The Mountain and the Fathers explores the life of boys and men in the unforgiving, harsh world north of the Bull Mountains of eastern Montana in a drought afflicted area called the Big Dry, a land that chews up old and young alike. Joe Wilkins was born into this world, raised by a young mother and elderly grandfather following the untimely death of his father. That early loss stretches out across the Big Dry, and Wilkins uses his own story and those of the young boys and men growing up around him to examine the violence, confusion, and rural poverty found in this distinctly American landscape. Ultimately, these lives put forth a new examination of myth and manhood in the American west and cast a journalistic eye on how young men seek to transcend their surroundings in the search for a better life. Rather than dwell on grief or ruin, Wilkins’ memoir posits that it is our stories that sustain us, and The Mountain and The Fathers, much like the work of Norman MacClean or Jim Harrison, heralds the arrival of an instant literary classic.
***A 2012 Montana Book Award Honor Book***
***Finalist for the 2013 Orion Book Award***
***Winner of the 2014 GLCA New Writers Award in Nonfiction***
Joe Wilkins writes his truths straight from the broken heart of a broken land. When I read his personal stories, so lyrically and wondrously imagined, I feel a beautiful and sometimes terrifying emotion rise up in me–mythic, redemptive, and sustaining. If you want to read what matters, read this. -Kim Barnes, author of In the Kingdom of Men and In the Wilderness: Coming of Age in Unknown Country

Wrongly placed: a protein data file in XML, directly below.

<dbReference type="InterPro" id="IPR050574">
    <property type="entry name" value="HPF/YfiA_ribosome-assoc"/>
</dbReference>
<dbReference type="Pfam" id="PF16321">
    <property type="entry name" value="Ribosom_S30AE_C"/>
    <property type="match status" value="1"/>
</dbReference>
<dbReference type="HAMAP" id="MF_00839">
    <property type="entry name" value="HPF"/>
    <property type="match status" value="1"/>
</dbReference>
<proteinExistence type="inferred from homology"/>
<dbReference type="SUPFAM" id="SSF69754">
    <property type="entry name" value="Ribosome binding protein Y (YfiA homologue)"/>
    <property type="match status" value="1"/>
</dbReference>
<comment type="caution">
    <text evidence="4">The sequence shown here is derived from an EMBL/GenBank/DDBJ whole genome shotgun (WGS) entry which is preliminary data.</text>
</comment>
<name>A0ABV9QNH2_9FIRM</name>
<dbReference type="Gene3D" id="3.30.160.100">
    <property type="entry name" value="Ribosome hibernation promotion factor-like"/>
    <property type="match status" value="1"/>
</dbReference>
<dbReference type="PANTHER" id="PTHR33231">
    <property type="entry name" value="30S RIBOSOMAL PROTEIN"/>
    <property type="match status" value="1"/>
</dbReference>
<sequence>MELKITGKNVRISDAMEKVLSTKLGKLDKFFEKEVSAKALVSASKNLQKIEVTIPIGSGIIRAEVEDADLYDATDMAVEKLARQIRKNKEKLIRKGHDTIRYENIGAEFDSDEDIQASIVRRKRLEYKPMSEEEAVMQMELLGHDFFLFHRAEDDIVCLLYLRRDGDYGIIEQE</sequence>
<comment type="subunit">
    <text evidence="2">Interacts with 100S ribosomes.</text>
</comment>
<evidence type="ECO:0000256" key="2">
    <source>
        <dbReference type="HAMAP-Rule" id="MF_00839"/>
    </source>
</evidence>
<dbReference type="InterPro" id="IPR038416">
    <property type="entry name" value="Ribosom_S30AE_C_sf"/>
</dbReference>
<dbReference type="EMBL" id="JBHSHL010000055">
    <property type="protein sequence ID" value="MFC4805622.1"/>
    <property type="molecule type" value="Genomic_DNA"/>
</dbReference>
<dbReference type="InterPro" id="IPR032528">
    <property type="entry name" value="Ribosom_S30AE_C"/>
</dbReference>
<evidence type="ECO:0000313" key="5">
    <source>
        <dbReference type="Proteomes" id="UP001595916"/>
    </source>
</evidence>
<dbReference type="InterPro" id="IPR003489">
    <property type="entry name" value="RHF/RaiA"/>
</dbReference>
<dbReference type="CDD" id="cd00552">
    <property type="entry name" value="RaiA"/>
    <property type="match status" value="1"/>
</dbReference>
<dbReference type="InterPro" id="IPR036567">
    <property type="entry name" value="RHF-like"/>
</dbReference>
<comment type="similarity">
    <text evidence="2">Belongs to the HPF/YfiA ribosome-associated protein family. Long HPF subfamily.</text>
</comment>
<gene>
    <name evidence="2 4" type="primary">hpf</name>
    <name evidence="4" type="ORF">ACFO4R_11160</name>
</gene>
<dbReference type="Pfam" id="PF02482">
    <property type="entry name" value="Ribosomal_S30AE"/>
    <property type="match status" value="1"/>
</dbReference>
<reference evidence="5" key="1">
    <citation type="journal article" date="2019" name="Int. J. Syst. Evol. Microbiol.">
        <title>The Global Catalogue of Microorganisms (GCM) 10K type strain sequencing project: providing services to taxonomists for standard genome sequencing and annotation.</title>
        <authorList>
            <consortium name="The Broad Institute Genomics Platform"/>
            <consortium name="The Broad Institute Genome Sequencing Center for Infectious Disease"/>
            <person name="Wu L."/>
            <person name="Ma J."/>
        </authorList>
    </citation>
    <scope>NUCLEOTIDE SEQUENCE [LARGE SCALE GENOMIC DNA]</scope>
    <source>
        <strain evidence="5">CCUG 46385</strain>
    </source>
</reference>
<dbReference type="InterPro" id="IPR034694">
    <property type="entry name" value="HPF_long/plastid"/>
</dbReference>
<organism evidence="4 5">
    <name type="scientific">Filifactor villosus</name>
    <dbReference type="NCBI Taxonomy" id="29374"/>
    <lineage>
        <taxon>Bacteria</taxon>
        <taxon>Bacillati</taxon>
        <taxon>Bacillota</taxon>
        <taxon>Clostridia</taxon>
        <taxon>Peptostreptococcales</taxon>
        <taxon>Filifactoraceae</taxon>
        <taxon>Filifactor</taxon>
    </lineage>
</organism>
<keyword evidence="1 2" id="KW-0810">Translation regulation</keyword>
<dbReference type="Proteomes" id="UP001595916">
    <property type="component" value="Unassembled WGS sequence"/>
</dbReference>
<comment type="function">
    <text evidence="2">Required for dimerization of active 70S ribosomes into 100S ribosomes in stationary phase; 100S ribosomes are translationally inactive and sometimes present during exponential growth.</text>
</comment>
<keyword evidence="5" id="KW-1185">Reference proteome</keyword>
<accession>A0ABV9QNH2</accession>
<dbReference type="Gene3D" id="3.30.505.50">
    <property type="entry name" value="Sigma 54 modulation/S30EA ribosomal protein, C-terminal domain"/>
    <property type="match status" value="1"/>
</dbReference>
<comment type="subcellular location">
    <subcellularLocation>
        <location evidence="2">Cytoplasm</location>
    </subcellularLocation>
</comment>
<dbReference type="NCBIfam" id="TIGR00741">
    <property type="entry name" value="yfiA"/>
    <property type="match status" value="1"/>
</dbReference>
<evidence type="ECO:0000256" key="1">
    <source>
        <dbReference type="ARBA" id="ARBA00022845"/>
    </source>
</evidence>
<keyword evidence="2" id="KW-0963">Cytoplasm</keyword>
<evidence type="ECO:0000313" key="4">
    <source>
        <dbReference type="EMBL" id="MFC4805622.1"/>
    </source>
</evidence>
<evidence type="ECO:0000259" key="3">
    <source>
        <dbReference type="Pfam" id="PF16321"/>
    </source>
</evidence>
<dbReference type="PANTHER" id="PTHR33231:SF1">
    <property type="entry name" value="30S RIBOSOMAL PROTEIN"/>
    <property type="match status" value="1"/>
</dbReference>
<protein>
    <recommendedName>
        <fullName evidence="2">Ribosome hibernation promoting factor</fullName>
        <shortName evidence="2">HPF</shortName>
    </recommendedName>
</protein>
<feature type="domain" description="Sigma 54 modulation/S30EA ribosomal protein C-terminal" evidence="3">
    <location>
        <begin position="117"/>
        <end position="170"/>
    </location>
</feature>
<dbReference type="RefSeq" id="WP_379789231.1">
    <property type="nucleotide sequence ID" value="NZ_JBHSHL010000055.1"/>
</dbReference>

Joe Wilkins grew up hard in the middle of nowhere—the bent-back, make-do world of the driest, loneliest country in all Montana—and after reading this memoir about the West, about myth, about manhood, about grief and transcendence, I felt at once heartbroken and hopeful and ultimately awed by his ability to twist sentences like barbed wire, his voice wondrously rich with dirt-and-gravel poetry. -Benjamin Percy, author of The Wilding and Refresh, Refresh
Joe Wilkins grew up on the enormous plains of eastern Montana. He found plenty to respect and revere and plenty to escape. And he learned the stories and how to tell them. The Mountain and the Fathers is vivid and compelling. We’re reading it in Montana in order to understand ourselves. And for the pure pleasure we find in the storytelling. -William Kittredge, author of Owning It All and A Hole in the Sky
Joe Wilkins’ sketches of life in Montana’s Big Dry country, north of Billings and halfway to nowhere, are filled with a potent combination of loving poetry and bitter nostalgia. You can smell the sage and wild onions and feel how this land apart forms and twists those who live there, and sometimes kills them. Wilkins’ search for his father –and for himself – takes its own twist: the Big Dry may care nothing for pilgrims and father seekers, but it marks its own as surely as a father marks a son. -John N. Maclean, son of Norman Maclean and author of Fire on the Mountain